And this wouldn't be plausible for any Red Giant star either - you would need to find one that is right next to a Black Hole.

But with the right conditions, and with enough care and sufficient technology to pull it off, it may be possible to harvest what you want from a star in this fashion.


Of course, if the Borlaks were even more advanced than this, they could be carrying around their own portable Black hole with them to help them siphon off Red Giants - however if they were advanced enough to do this, they would probably be advanced enough to create the elements they wanted manually, without having to mine them at all.

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    $\begingroup$ They could just move the star closer to a black hole. If they can build Dyson Spheres, they can move stars, especially those with the luminosity / stellar wind strength of a supergiant. $\endgroup$ – CAE Jones Oct 25 '19 at 17:26
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    $\begingroup$ If they can haul stars then make more kilonovas. Search for the term in this week’s news. We just confirmed strontium and other big elements up to uranium are created when two neutron stars collide. Bang them together and call that “mining”. $\endgroup$ – SRM Oct 25 '19 at 18:07
  • $\begingroup$ The matter in stars is gas or plasma, not liquid. (So yes, your point about solids not surviving direct contact is even more true). I'm not sure it's true that an alloy will have a lower melting point than any pure element, though, which you seem to assume. That's not obvious. Also, you're assuming that any mining implement would have to physically touch the stellar matter and come to thermal equilibrium. In practice you'd want a heat pump + radiator to cool it and conduct heat away fast enough (cooling down stellar matter it touched). And/or magnetic confinement. $\endgroup$ – Peter Cordes Oct 26 '19 at 5:44
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    $\begingroup$ The problem with the black hole approach is that the accretion disk will heat the matter even more up, instead of letting it cool down. $\endgroup$ – Paŭlo Ebermann Oct 27 '19 at 21:22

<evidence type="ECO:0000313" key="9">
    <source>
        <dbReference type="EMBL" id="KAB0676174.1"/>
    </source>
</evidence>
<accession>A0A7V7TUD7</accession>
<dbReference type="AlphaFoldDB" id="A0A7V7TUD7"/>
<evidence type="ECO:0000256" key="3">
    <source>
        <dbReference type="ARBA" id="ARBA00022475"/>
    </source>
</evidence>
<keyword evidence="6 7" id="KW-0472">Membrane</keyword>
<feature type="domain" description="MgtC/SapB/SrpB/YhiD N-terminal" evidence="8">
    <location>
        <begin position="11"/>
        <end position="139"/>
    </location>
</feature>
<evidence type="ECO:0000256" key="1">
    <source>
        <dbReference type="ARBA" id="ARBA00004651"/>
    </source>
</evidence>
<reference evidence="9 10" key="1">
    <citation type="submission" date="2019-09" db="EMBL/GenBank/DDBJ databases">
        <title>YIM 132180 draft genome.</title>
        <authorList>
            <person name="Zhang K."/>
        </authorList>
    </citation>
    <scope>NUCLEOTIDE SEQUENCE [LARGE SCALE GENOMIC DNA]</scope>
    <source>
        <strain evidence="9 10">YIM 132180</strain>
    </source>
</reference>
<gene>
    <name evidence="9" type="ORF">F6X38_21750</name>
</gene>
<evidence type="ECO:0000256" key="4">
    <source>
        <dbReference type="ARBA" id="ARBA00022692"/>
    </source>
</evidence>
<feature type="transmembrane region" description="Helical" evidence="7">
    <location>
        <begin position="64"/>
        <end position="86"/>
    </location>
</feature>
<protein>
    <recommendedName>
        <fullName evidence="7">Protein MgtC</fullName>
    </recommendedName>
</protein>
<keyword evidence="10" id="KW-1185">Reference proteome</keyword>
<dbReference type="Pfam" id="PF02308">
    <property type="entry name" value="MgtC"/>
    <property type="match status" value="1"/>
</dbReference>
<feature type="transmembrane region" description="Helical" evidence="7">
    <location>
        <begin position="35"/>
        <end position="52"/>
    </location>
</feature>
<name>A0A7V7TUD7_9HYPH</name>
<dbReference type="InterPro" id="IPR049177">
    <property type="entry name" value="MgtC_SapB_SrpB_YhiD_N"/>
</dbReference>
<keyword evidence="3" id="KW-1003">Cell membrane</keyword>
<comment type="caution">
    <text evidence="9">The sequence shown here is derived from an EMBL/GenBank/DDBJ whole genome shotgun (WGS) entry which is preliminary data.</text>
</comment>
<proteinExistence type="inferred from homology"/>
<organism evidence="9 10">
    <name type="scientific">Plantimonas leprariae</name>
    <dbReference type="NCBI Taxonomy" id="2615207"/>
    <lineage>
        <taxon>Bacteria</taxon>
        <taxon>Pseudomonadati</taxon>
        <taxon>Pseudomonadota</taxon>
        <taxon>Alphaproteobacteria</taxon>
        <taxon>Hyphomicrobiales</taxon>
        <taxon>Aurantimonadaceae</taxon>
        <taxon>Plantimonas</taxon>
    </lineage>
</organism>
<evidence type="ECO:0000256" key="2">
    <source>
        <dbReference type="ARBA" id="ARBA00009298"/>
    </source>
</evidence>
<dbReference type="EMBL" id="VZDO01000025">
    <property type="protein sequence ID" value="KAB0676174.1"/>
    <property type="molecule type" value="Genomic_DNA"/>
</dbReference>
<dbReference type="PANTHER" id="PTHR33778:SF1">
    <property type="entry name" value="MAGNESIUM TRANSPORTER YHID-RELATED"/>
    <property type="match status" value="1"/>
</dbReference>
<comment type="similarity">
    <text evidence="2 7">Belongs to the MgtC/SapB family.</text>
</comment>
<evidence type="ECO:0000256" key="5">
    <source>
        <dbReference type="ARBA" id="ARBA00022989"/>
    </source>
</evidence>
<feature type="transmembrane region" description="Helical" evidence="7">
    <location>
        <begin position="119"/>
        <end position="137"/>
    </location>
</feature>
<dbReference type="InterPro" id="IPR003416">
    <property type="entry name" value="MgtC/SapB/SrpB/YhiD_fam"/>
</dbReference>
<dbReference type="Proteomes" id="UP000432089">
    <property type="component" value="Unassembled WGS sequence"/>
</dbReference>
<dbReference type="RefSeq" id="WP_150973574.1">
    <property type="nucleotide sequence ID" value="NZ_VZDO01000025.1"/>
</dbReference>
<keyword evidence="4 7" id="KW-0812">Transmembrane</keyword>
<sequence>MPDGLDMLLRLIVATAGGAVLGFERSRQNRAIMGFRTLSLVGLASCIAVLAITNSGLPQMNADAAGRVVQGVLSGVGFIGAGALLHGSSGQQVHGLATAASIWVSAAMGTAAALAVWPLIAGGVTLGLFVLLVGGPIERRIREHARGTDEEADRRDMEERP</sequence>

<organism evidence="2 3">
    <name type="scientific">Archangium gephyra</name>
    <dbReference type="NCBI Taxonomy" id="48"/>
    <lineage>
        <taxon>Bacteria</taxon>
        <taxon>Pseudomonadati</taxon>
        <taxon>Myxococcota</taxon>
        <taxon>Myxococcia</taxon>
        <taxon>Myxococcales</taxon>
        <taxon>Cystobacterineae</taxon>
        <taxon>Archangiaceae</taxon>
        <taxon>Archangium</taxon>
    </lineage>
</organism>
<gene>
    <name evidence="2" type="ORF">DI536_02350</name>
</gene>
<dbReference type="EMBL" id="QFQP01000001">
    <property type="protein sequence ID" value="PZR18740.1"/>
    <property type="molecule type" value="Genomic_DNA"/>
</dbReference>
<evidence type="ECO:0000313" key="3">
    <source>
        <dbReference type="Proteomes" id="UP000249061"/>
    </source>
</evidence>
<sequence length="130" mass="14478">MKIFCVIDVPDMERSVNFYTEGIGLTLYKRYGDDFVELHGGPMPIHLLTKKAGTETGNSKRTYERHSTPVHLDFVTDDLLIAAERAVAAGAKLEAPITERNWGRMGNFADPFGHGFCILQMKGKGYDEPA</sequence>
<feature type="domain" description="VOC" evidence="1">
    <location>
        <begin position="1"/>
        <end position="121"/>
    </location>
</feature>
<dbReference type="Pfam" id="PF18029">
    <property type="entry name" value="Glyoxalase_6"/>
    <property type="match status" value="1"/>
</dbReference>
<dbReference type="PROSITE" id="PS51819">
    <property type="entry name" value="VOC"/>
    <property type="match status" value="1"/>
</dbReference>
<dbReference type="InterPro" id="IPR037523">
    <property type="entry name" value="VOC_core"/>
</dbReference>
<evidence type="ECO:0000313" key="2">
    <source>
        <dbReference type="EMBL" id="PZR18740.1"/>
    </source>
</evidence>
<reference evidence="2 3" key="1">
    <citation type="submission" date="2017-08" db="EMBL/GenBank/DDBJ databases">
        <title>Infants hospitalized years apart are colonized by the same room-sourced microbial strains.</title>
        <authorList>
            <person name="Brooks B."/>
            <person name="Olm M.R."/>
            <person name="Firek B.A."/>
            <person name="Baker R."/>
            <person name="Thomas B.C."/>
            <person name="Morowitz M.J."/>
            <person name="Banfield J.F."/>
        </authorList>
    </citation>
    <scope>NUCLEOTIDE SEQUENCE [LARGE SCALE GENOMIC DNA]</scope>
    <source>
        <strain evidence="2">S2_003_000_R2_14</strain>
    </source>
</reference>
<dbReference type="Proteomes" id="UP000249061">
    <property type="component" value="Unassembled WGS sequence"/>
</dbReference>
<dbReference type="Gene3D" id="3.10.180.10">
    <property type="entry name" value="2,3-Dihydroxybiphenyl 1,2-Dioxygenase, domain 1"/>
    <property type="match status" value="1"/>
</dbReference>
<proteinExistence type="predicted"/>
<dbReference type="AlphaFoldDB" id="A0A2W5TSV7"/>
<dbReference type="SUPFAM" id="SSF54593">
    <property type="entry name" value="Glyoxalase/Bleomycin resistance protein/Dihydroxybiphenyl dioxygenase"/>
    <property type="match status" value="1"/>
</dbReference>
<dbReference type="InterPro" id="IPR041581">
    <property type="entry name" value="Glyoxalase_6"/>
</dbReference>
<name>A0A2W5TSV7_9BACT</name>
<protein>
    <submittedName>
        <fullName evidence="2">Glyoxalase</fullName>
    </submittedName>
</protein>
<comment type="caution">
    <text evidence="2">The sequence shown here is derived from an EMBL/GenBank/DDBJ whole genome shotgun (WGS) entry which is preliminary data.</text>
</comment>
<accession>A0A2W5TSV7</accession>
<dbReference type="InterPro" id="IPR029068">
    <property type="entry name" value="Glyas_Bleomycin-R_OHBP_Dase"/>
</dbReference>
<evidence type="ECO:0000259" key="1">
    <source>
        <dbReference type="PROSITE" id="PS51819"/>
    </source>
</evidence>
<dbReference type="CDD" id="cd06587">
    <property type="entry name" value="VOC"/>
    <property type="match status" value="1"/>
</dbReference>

• $\begingroup$ Most of this answer seems incorrect, or at the least a little bit confused. Red giants are typically only a couple solar masses (indeed, the Sun will become one in a few billion years, and its mass will be slightly less than it is now). Their surface gravities are notably low - we can determine this by looking at the shapes of spectral lines - and they will never lead to supernovae. They're not going to produce any heavy elements - and as far as I'm aware, no stars produce uranium via fusion, let alone low-mass stars like red giants. $\endgroup$ – HDE 226868 Oct 28 '19 at 13:52
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No, there's no such element that would justify this sort of attempt.

We have data on the composition of the Sun's photosphere, one of its outermost layers. By mass, the solar photosphere is 98.3% hydrogen and helium. Oxygen and carbon compose another 1%, followed by even smaller quantities of iron, neon, nitrogen, silicon, magnesium, and sulfur - all elements found in Sun-like stars in these amounts. None of them are particularly precious or hard to find on Earth; they're certainly not worth the hassle of trying to scoop away part of a star's atmosphere.

Chemically peculiar stars

I can imagine that a chemically peculiar star might attract some attention. In these stars, diffusion, magnetic fields and other processes dredge up heavier elements from deeper in the star and bring them to the surface. Different subclasses of peculiar stars are characterized by the presence of different elements in their photospheres:

Though still composed of hydrogen and helium in similar fractions to the Sun, these heavy elements are substantially overabundant compared to the solar photosphere, and provide potentially interesting targets for exploration.

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  • $\begingroup$ What's an Fm star? Wikipedia only says Am. Although I'm sure if there is an Am star some scientist decided to make a Fm star as a pun. $\endgroup$ – Zwuwdz Oct 26 '19 at 1:49
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    $\begingroup$ @Zwuwdz I believe that in this case it has to do with the star's spectral type (i.e. on the OBAFGKM sequence). $\endgroup$ – HDE 226868 Oct 26 '19 at 3:48
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    $\begingroup$ I thought all the Am-Fm stars were killed when video came along.. $\endgroup$ – Caius Jard Oct 27 '19 at 8:33
  • $\begingroup$ @CaiusJard In my mind and in my car! $\endgroup$ – JakeGould Oct 27 '19 at 15:20
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The process of mining stars in science fiction is often referred to as Star Lifting